1. Unless a course is designated as an online offering in the course schedule, it will occur in person.Students may not take in-person courses remotely, except if approved on a short-term basis (generally limited to three weeks) due to medical circumstances with appropriate documentation. If a student requires a short-term accommodation for remote learning, their circumstances will be evaluated by the appropriate office (e.g., Health Services, Accessibility Resources), and the Registrar’s Office will send a communication to instructors.Faculty may not teach undergraduate courses remotely during fall and spring semesters, except if approved on a short-term basis (generally limited to three weeks) due to medical circumstances with appropriate documentation or approved in advance by the Provost/VPAA according to the College’s online/hybrid course policy. The policy allows for the following circumstances:The professor has expertise in a specific course and cannot teach fully on campus;There is a circumstance that prevents the course from meeting in person. For example: The professor is ill, injured, or otherwise unable to come to campus for an extended duration;Hybrid or online instruction has a compelling pedagogical benefit to the course. For example: an education course teaching online learning;The department, in the spirit of innovation and as a way of improving pedagogy, desires to offer a course or courses in hybrid/online format to evaluate and assess the effectiveness of this modality for the course or to compare the pedagogical effectiveness to the course’s in-person offering; orLimited other reasons at the sole discretion of the Provost/VPAA.2. Classrooms, labs, and other instructional spaces will return to normal distancing.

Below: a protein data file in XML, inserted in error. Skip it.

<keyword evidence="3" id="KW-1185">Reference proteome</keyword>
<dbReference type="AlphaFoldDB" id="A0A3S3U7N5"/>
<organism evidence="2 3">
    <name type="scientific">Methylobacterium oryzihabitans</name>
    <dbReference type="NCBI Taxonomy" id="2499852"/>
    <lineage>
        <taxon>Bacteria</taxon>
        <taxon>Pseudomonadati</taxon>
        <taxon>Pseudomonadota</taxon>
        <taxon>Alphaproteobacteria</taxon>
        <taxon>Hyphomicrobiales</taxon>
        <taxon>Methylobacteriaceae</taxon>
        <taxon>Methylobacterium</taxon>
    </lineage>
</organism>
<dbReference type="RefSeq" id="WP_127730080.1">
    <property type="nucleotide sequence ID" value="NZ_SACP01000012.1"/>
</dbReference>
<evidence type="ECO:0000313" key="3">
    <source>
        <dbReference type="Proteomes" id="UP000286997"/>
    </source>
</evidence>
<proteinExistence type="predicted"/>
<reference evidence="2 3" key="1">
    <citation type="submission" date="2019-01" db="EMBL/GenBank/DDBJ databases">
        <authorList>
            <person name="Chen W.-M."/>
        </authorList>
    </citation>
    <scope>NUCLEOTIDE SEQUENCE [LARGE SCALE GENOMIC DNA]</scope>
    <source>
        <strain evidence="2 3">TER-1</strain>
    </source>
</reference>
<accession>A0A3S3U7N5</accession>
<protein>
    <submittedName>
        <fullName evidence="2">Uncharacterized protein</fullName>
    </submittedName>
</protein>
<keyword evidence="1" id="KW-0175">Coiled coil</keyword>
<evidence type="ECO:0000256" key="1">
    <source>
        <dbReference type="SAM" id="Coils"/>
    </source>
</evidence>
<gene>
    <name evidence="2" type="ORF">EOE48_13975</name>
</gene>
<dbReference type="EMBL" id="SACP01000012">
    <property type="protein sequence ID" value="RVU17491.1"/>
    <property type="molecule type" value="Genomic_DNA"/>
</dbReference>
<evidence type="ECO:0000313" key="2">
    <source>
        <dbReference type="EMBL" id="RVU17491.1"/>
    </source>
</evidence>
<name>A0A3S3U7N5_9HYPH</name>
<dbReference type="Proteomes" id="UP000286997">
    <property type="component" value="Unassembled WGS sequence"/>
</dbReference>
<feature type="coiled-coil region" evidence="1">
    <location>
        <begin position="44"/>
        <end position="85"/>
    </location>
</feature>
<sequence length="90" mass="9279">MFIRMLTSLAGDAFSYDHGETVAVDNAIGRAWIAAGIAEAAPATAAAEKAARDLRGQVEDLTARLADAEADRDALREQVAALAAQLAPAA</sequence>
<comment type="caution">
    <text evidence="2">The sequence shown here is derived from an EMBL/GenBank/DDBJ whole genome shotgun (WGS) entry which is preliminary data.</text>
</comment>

3. Masking indoors will remain optional but highly encouraged.

Please note that these policies are subject to modification if there is a significant change of circumstance regarding COVID-19 or another infectious disease.


Sincerely,
Provost Cowart

LVC to Go Mask Optional: Commencement Masking Policy Remains in Effect